Sexual assault forensic examiners, commonly nurses known as sexual assault nurse examiners are specially trained to perform post-assault exams and carefully gather evidence from a victim’s body. Unfortunately, they are not found in every hospital across the country.
After hearing stories of women having to travel long distances to receive the exam that’s guaranteed to them under the Violence Against Women Act, so we began to file the same request with the health department in all 50 states asking for locations where a SAFE is available on staff or on-call. Like most of the other data surrounding sexual assault policies, what we’ve found so far varies widely, and there are large deserts – areas without easy access to a medical examiner.
Of the 50 requests we filed, only two states, Massachusetts and New York, gave us the information we were seeking. This data is not required to be compiled, so few state governments actually maintain up to date information, if any information at all, on which health care facilities offer sexual assault exams for children and adults.
The only official information about the availability of SAFEs comes from a 2016 Government Accountability Office report outlining how limited access and knowledge are.
“Data on the number of examiners nationwide are not available. In six states we contacted, officials told us rural areas particularly had unmet need for examiners,” said Katherine Iritani, a director of health care studies at the GAO who oversaw the report. “in rural Colorado, officials said that victims may need to travel for more than an hour to reach a facility with examiners.”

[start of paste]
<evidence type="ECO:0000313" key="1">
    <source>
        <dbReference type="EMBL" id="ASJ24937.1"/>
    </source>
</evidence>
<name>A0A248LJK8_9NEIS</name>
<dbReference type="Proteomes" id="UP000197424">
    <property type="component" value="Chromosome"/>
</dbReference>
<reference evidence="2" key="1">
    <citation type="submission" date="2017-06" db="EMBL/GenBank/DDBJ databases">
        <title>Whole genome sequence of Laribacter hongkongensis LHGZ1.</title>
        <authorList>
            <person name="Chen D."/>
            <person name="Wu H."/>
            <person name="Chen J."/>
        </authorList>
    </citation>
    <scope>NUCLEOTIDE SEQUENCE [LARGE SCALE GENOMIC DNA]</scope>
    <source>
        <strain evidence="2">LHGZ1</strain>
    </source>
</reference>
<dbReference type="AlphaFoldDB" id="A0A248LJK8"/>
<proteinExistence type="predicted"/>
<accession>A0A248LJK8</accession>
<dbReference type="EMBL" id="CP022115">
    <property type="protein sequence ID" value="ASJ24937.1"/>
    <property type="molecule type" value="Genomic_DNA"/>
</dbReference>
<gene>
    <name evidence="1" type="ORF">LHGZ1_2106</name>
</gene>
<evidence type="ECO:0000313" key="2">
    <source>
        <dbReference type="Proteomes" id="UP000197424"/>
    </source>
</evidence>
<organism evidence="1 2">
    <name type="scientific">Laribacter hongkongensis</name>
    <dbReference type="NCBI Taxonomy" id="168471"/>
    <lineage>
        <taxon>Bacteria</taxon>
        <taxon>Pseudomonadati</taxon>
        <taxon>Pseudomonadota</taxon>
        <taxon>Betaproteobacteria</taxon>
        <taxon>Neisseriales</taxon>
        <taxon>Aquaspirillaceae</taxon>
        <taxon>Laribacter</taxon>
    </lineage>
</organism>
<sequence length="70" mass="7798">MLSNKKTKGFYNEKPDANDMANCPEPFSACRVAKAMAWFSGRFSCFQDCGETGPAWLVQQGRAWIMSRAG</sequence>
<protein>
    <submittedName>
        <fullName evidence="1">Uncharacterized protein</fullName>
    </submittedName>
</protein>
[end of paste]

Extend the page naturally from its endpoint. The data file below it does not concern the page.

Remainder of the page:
As a result, we began to contact victim services, sending emails to sexual assault response coalitions across the country. Many have gotten back to us with their own personal lists.
In Pennsylvania, for example, we were referred to the International Association of Forensic Nurses but, as their own website notes, the listing is unofficial and relies on institutions and individuals adding their own program to the database. They refer victims to the Rape, Incest, and Abuse National Network’s hotline for assistance.
We were also pointed in the direction of the Pennsylvania Coalition Against Rape. Our final list of Pennsylvania SANE programs comes from an excel sheet created in 2016 by Barbara Sheaffer, Medical Advocacy Coordinator of the Pennsylvania Coalition Against Rape.